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OUR PROMISE

Without you, the Perkins would cease to exist. We value you – your
opinion, your financial contribution and your friendship.

OUR IMPACT

It’s through the support of the WA community, that a bold vision to improve community health has resulted in life-changing outcomes for many Australian families. A seed planted in 1998 to grow a world-class research environment in Perth and evolved into a leading institute delivering outcomes that each day move us closer to new treatments and better healthcare for everyone.

Global leader

Our teams are working with researchers from all over the world to find new and better ways to improve health for our families and yours.

Collaborators in 97 cities, 29 countries, 6 continents.

Major Highlights

1998

The Western Australian Institute for Medical Research (WAIMR) is established as a collaboration between Royal Perth Hospital, Sir Charles Gairdner Hospital and The University of Western Australia. Director Professor Peter Klinken leads 27 researchers in three teams investigating different facets of cancer.

1999

Wesfarmers becomes a major sponsor with a $5 million donation – at the time, the biggest corporate donation to medical research in Australia’s history. WAIMR becomes Australia’s first multi-campus research institute for the study of adult disease.

2000

The Institute expands to investigate heart disease, asthma, cancer and immunology, neuroscience, neurotrauma, metabolism and musculoskeletal conditions.

2001

Perkins researchers contribute to important research into a new way to engineer virus-like particles for drug delivery.

2002

Perkins researchers find that a gene called sonic hedgehog (Shh) was crucial for rapid, extensive expansion of the developing brain.

2003

Fremantle Hospital becomes a partner. Perkins researchers investigate a type of legume thought to have properties that reduce the incidence of breast cancer.

2004

Diabetes researchers at the Perkins lead the creation of the world's most powerful genetic resource. Enabling rapid identification of genes for complex traits and helping researchers around the world make important advances in melanoma, mesothelioma, diabetes, dementia, heart disease and much more.

2005

Neurogenetic researchers at the Perkins discover that a particular gene mutation causes Laing distal myopathy – a condition named after the team leader, Professor Nigel Laing AO. It is believed that Laing distal myopathy is the commonest distal myopathy in the world and the breakthrough led to diagnosis and answers for patients.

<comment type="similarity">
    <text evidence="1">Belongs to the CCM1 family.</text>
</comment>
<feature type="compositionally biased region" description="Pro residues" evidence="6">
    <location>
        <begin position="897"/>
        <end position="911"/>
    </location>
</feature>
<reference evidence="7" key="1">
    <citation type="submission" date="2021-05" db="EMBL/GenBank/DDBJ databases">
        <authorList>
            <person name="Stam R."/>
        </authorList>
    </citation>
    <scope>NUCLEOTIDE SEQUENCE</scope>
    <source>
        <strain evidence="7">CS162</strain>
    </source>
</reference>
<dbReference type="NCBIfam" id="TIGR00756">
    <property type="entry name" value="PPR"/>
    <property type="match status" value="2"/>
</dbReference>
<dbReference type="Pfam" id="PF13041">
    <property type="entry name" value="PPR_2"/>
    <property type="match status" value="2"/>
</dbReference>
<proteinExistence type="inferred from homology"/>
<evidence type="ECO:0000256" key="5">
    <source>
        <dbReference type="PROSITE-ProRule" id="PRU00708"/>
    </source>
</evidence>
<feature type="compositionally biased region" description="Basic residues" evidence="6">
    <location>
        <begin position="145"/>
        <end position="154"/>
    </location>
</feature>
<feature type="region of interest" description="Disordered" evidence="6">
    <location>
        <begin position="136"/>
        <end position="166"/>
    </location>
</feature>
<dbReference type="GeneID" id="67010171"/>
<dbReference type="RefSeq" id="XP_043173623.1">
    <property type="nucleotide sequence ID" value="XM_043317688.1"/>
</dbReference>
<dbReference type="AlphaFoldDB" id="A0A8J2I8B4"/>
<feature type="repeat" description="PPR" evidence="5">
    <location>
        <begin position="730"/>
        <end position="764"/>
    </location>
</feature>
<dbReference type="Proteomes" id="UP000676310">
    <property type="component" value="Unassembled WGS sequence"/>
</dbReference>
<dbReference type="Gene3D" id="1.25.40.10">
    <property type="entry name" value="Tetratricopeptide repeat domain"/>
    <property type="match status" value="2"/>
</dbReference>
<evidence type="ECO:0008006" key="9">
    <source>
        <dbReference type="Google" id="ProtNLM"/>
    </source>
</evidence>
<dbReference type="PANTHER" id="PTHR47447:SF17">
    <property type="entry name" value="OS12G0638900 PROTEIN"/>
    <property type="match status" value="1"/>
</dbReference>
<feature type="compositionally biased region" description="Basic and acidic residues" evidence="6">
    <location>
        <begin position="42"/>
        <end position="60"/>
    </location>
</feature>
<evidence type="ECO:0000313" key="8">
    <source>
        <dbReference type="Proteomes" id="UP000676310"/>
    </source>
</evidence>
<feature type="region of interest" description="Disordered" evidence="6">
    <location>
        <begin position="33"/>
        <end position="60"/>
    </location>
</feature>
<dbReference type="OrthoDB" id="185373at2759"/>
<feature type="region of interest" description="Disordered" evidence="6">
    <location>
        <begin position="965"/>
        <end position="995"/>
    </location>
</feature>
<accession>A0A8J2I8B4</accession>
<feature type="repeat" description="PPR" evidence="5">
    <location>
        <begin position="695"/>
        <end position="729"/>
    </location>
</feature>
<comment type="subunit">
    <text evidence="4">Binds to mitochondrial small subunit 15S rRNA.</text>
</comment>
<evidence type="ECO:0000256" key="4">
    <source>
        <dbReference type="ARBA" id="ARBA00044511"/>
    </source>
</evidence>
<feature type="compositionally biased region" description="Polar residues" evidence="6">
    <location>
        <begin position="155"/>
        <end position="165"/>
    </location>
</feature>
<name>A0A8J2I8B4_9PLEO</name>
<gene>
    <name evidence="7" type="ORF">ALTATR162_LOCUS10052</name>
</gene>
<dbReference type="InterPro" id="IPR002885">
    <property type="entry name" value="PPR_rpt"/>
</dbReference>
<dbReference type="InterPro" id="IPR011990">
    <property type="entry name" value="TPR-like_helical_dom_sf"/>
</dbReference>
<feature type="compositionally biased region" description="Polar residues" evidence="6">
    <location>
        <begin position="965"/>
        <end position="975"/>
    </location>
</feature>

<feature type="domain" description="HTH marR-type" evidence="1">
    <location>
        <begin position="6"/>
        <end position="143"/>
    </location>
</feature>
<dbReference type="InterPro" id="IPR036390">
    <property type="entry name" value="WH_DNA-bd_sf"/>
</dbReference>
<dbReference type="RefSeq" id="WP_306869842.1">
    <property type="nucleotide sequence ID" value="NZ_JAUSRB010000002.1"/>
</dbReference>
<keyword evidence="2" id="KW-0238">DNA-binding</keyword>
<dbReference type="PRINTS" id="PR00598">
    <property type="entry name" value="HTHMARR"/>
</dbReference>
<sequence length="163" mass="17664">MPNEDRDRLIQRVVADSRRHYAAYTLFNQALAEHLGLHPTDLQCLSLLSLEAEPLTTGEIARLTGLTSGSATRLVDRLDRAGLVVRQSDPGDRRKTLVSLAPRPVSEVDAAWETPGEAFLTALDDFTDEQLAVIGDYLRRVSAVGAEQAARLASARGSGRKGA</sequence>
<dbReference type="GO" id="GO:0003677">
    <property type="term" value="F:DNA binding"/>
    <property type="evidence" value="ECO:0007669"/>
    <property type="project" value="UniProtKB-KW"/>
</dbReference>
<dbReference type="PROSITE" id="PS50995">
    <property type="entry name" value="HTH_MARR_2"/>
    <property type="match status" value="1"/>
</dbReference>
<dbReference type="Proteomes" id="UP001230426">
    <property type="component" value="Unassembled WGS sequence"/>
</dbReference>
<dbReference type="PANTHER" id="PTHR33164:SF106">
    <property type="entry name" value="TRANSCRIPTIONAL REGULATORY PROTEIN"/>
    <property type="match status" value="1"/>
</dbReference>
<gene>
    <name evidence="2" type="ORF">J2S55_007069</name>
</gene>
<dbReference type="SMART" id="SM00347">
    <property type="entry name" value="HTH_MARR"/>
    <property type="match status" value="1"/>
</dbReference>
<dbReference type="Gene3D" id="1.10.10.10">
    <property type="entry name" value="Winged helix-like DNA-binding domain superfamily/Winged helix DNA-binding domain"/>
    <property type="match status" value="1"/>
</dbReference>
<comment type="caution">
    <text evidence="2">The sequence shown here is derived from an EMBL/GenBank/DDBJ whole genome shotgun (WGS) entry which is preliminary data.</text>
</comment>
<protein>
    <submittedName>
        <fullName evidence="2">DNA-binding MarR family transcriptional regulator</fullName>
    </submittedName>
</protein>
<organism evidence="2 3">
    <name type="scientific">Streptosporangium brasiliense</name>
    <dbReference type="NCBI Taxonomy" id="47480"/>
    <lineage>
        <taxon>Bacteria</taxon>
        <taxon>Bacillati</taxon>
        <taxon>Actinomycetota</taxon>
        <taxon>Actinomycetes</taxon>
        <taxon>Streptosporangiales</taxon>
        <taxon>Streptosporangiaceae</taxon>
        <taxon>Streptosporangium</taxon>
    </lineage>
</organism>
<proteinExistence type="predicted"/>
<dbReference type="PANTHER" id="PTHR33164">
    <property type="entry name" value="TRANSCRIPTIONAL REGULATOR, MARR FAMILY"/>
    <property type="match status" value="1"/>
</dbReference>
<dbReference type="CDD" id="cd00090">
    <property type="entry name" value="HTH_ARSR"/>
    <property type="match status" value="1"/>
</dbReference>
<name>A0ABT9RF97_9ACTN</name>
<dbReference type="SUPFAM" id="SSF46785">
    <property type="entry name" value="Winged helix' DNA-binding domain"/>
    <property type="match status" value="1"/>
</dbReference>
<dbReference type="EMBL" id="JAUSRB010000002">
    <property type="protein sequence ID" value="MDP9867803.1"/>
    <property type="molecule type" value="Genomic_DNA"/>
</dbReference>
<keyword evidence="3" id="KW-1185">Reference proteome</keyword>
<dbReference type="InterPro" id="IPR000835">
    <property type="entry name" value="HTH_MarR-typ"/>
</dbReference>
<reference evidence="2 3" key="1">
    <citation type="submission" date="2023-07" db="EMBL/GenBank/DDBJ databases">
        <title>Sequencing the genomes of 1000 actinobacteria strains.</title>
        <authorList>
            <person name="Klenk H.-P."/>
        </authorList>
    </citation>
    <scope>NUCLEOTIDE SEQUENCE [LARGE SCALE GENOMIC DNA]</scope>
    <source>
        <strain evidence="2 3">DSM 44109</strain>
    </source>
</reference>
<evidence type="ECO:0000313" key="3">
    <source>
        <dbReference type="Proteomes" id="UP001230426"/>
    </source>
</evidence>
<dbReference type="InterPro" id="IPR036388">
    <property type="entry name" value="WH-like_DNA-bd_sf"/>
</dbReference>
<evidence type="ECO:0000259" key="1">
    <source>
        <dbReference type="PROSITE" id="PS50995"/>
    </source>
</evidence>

2006

Our teams discovered a new gene called SLIRP that effects breast and prostate cancer, diabetes and fertility.

2007

Professor Laing’s team finds that mutations in a skeletal muscle gene is the cause of many cases of a severe condition that paralyses babies in the womb. The discovery is helping parents have healthy babies.

2007

Scientists at the Perkins undertake a major study into whether a drug used for generations to treat gout could be used to prevent heart attacks.

2008

A major discovery into how to normalise highly chaotic cancer blood vessels is made by Perkins researchers. Tumour blood vessels can act as a barrier to stop immune cells and medicines reaching the cancer, and our researchers are creating treatments that supercharge our immune cells and break down the tumour barrier in one life-saving hit.

2009

Perkins researcher identify of over 40 genes that affect the risk of someone developing Type 1 Diabetes.

2010

Linear Clinical Research Ltd is established as WA’s only dedicated and Australia’s most advanced early phase clinical trials facility. Linear is a step towards helping Perkins researchers move their discoveries from the lab bench to the patients that need them most.

2011

Researchers at the Perkins discover a gene that is required by our bodies to produce the energy they need. The improved understanding of how these genes work gave new insights into how energy production can fail in metabolic disease, diabetes and cancer.

2012

The first major cycling event to support cancer research at the Perkins is held and 1219 riders raise $4.6 million.

2013

Our teams make a ground breaking discovery in new ways silence the genes that drive breast cancer growth.

2014

The Perkins moves into a state-of-the-art research facility at the QEII Medical Centre, the Institute is renamed in honour of inaugural Chairman, Harry Perkins, and Professor Peter Leedman takes up Directorship.

2015

A new treatment targeting chronic kidney disease is developed by Perkins researchers.

2016

Perkins researchers demonstrate that a recessive gene mutations causes some cases of sudden infant death. The discovery could help screen for affected babies.

2016

Perkins scientists develop new method to tackle aggressive breast cancer, more effective than current treatments, using nanoparticles to deliver anti-cancer drugs right to the tumour.

2017

A Perkins-led landmark study doubles the estimate of our functional genes and finds evidence of evolutionary selection and links with major diseases in a poorly understood class of genes.

2018

Perkins researchers uncover evidence linking obesity and metabolic dysfunction to a problem in the energy generators in cells.

2018

Perkins team finds new way to defend against Type 2 Diabetes

2019

New Perkins facility opens to help Perth melanoma patients.

2019

WA’s first pre-pregnancy screening program for genetic disease is launched by Perkins researchers

2019

World-class cell sequencing centre opens and is set to transform cancer research in WA